Roads Without Signs

One of my favorite subjects to wonder about is the nature of human perception.  I wonder especially about the nature of our commitment of leisure towards exploring and describing perceptions that are fundamentally un-perceivable, such as God and infinity. These endeavors and perceptions are largely the basis of culture.  When we attempt to rationalize these perceptions, we face the same predicament a bird would if it tried to explain air to a fish.  A phenomenologist might write five books as a frontal assault on the subject (and be granted tenure).  A Buddhist monk would just sit very still under a tree and wait for enlightenment to arrive on a breeze.  A poet or artist might accept the task is impossible, and instead tease out meaningful and unexpectedly related perceptions that somehow work their way from the edge of the mind’s retina to its central nerve of comprehension.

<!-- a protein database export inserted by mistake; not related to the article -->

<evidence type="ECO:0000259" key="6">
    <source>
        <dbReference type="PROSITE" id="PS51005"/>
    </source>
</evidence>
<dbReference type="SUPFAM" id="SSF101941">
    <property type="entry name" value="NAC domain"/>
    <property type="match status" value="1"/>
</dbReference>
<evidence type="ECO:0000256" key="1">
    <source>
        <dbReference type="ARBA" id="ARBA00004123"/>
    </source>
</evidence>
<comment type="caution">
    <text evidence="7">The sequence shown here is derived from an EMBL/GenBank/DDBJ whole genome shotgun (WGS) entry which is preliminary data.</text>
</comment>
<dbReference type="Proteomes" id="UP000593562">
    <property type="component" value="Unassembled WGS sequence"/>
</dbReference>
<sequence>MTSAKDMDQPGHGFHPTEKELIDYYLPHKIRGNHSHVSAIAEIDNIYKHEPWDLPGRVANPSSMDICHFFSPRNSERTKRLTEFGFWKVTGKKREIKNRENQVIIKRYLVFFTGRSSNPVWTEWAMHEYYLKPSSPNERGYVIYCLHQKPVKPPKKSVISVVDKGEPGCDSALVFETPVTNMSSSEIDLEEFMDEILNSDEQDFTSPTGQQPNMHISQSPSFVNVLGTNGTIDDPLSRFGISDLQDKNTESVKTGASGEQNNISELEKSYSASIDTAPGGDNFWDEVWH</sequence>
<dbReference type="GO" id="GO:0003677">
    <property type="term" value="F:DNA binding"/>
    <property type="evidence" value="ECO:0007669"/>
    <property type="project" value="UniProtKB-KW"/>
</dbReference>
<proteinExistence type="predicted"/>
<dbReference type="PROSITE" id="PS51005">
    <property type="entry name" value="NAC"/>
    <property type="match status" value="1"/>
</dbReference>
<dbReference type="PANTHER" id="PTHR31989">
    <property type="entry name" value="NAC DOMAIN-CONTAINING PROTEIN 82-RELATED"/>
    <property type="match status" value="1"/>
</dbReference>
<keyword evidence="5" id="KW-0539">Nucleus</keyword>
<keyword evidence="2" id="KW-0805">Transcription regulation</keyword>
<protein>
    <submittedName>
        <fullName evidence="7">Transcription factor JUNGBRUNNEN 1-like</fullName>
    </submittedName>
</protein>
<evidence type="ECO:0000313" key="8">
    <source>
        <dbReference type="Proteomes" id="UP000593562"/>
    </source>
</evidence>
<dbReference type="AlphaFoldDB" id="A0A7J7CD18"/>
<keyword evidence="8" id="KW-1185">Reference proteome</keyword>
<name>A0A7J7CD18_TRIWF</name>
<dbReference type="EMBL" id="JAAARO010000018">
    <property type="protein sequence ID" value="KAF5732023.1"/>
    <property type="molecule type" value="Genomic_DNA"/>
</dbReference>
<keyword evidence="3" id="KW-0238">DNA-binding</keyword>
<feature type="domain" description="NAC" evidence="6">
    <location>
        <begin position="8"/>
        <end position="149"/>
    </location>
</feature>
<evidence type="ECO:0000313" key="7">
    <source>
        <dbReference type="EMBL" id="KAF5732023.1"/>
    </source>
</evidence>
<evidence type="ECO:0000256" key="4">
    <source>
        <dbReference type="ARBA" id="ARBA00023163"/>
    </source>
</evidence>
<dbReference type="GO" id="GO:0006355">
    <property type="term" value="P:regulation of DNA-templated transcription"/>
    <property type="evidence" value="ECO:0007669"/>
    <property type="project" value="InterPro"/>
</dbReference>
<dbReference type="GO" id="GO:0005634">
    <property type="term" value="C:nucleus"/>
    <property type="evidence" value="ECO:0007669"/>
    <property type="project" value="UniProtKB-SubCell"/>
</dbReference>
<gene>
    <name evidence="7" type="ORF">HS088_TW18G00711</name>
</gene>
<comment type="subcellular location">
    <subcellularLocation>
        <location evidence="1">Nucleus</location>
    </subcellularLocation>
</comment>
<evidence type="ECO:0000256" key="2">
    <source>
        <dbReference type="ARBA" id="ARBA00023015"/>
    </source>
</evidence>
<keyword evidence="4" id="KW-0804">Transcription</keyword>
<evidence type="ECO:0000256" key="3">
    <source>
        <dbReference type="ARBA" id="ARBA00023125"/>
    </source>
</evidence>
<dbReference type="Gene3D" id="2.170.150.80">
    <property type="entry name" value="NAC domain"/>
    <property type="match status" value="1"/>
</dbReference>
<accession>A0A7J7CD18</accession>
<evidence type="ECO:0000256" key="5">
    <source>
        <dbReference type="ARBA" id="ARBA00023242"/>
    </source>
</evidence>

Holy Order

Anthropologist: a man
smelling another man’s hands.
Poet: a man
smelling his own hands.
Philosopher: a man
smelling with his hands.
God: among us
smelling our hands.

G W Sisk
Sept. 2010


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